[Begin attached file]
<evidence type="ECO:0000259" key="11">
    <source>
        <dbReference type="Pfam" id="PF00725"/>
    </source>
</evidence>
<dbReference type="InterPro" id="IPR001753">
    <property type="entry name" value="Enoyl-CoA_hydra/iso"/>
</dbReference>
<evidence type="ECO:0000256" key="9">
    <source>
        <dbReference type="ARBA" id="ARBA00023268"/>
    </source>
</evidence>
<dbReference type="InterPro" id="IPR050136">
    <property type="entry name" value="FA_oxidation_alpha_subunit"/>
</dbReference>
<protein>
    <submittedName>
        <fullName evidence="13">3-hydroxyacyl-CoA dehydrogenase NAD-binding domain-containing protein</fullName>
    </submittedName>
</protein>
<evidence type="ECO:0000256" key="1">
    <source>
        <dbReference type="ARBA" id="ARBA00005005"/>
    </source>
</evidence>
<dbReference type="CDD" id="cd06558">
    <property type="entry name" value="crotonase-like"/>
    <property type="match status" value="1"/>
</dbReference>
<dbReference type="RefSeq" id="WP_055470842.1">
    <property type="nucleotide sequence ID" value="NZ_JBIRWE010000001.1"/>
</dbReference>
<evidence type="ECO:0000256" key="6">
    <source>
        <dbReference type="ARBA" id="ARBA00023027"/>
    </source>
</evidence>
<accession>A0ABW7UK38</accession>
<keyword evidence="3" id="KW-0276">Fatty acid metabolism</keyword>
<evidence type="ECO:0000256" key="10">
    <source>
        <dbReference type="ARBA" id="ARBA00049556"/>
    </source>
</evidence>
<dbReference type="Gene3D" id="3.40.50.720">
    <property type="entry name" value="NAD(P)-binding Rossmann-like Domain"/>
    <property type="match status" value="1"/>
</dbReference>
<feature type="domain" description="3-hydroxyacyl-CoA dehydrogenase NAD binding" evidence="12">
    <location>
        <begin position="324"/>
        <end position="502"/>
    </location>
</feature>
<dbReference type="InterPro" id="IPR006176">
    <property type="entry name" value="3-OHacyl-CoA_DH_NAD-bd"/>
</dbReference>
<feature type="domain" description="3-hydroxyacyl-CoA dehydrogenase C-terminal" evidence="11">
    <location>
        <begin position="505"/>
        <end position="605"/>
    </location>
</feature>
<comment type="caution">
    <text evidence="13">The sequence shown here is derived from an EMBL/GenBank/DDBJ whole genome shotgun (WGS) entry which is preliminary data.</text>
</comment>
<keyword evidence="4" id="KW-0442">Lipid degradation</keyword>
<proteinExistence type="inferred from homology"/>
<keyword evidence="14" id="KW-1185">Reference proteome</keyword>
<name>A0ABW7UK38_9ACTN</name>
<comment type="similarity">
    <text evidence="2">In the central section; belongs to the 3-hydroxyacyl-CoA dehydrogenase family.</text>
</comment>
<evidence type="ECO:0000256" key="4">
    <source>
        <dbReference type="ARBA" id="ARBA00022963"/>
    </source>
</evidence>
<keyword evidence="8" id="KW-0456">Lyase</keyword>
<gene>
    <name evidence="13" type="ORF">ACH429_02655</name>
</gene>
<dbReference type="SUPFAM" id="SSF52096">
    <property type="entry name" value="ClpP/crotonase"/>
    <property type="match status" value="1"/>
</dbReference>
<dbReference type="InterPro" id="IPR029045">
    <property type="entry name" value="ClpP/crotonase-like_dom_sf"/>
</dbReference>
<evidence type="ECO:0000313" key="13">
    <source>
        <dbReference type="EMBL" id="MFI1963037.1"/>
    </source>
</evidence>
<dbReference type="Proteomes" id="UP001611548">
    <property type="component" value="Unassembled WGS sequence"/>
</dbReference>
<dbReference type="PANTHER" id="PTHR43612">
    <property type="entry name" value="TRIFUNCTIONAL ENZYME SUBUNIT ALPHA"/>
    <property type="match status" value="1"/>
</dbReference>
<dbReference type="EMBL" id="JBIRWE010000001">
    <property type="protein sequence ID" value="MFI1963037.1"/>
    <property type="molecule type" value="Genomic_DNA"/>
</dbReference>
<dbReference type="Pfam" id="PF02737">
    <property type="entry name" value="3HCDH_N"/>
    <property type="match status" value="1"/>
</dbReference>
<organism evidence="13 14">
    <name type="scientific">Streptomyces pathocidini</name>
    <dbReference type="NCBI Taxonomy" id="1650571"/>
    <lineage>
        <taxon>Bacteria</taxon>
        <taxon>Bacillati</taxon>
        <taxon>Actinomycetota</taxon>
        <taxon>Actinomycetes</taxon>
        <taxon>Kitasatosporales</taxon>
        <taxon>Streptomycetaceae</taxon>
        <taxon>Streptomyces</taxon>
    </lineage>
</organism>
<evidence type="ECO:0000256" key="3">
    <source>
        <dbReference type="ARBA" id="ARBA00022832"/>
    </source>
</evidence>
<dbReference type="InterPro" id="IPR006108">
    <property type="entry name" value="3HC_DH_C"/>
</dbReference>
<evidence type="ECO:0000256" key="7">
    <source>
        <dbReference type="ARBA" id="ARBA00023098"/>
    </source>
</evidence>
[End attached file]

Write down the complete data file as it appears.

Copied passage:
<evidence type="ECO:0000259" key="11">
    <source>
        <dbReference type="Pfam" id="PF00725"/>
    </source>
</evidence>
<dbReference type="InterPro" id="IPR001753">
    <property type="entry name" value="Enoyl-CoA_hydra/iso"/>
</dbReference>
<evidence type="ECO:0000256" key="9">
    <source>
        <dbReference type="ARBA" id="ARBA00023268"/>
    </source>
</evidence>
<dbReference type="InterPro" id="IPR050136">
    <property type="entry name" value="FA_oxidation_alpha_subunit"/>
</dbReference>
<protein>
    <submittedName>
        <fullName evidence="13">3-hydroxyacyl-CoA dehydrogenase NAD-binding domain-containing protein</fullName>
    </submittedName>
</protein>
<evidence type="ECO:0000256" key="1">
    <source>
        <dbReference type="ARBA" id="ARBA00005005"/>
    </source>
</evidence>
<dbReference type="CDD" id="cd06558">
    <property type="entry name" value="crotonase-like"/>
    <property type="match status" value="1"/>
</dbReference>
<dbReference type="RefSeq" id="WP_055470842.1">
    <property type="nucleotide sequence ID" value="NZ_JBIRWE010000001.1"/>
</dbReference>
<evidence type="ECO:0000256" key="6">
    <source>
        <dbReference type="ARBA" id="ARBA00023027"/>
    </source>
</evidence>
<accession>A0ABW7UK38</accession>
<keyword evidence="3" id="KW-0276">Fatty acid metabolism</keyword>
<evidence type="ECO:0000256" key="10">
    <source>
        <dbReference type="ARBA" id="ARBA00049556"/>
    </source>
</evidence>
<dbReference type="Gene3D" id="3.40.50.720">
    <property type="entry name" value="NAD(P)-binding Rossmann-like Domain"/>
    <property type="match status" value="1"/>
</dbReference>
<feature type="domain" description="3-hydroxyacyl-CoA dehydrogenase NAD binding" evidence="12">
    <location>
        <begin position="324"/>
        <end position="502"/>
    </location>
</feature>
<dbReference type="InterPro" id="IPR006176">
    <property type="entry name" value="3-OHacyl-CoA_DH_NAD-bd"/>
</dbReference>
<feature type="domain" description="3-hydroxyacyl-CoA dehydrogenase C-terminal" evidence="11">
    <location>
        <begin position="505"/>
        <end position="605"/>
    </location>
</feature>
<comment type="caution">
    <text evidence="13">The sequence shown here is derived from an EMBL/GenBank/DDBJ whole genome shotgun (WGS) entry which is preliminary data.</text>
</comment>
<keyword evidence="4" id="KW-0442">Lipid degradation</keyword>
<proteinExistence type="inferred from homology"/>
<keyword evidence="14" id="KW-1185">Reference proteome</keyword>
<name>A0ABW7UK38_9ACTN</name>
<comment type="similarity">
    <text evidence="2">In the central section; belongs to the 3-hydroxyacyl-CoA dehydrogenase family.</text>
</comment>
<evidence type="ECO:0000256" key="4">
    <source>
        <dbReference type="ARBA" id="ARBA00022963"/>
    </source>
</evidence>
<keyword evidence="8" id="KW-0456">Lyase</keyword>
<gene>
    <name evidence="13" type="ORF">ACH429_02655</name>
</gene>
<dbReference type="SUPFAM" id="SSF52096">
    <property type="entry name" value="ClpP/crotonase"/>
    <property type="match status" value="1"/>
</dbReference>
<dbReference type="InterPro" id="IPR029045">
    <property type="entry name" value="ClpP/crotonase-like_dom_sf"/>
</dbReference>
<evidence type="ECO:0000313" key="13">
    <source>
        <dbReference type="EMBL" id="MFI1963037.1"/>
    </source>
</evidence>
<dbReference type="Proteomes" id="UP001611548">
    <property type="component" value="Unassembled WGS sequence"/>
</dbReference>
<dbReference type="PANTHER" id="PTHR43612">
    <property type="entry name" value="TRIFUNCTIONAL ENZYME SUBUNIT ALPHA"/>
    <property type="match status" value="1"/>
</dbReference>
<dbReference type="EMBL" id="JBIRWE010000001">
    <property type="protein sequence ID" value="MFI1963037.1"/>
    <property type="molecule type" value="Genomic_DNA"/>
</dbReference>
<dbReference type="Pfam" id="PF02737">
    <property type="entry name" value="3HCDH_N"/>
    <property type="match status" value="1"/>
</dbReference>
<organism evidence="13 14">
    <name type="scientific">Streptomyces pathocidini</name>
    <dbReference type="NCBI Taxonomy" id="1650571"/>
    <lineage>
        <taxon>Bacteria</taxon>
        <taxon>Bacillati</taxon>
        <taxon>Actinomycetota</taxon>
        <taxon>Actinomycetes</taxon>
        <taxon>Kitasatosporales</taxon>
        <taxon>Streptomycetaceae</taxon>
        <taxon>Streptomyces</taxon>
    </lineage>
</organism>
<evidence type="ECO:0000256" key="3">
    <source>
        <dbReference type="ARBA" id="ARBA00022832"/>
    </source>
</evidence>
<dbReference type="InterPro" id="IPR006108">
    <property type="entry name" value="3HC_DH_C"/>
</dbReference>
<evidence type="ECO:0000256" key="7">
    <source>
        <dbReference type="ARBA" id="ARBA00023098"/>
    </source>
</evidence>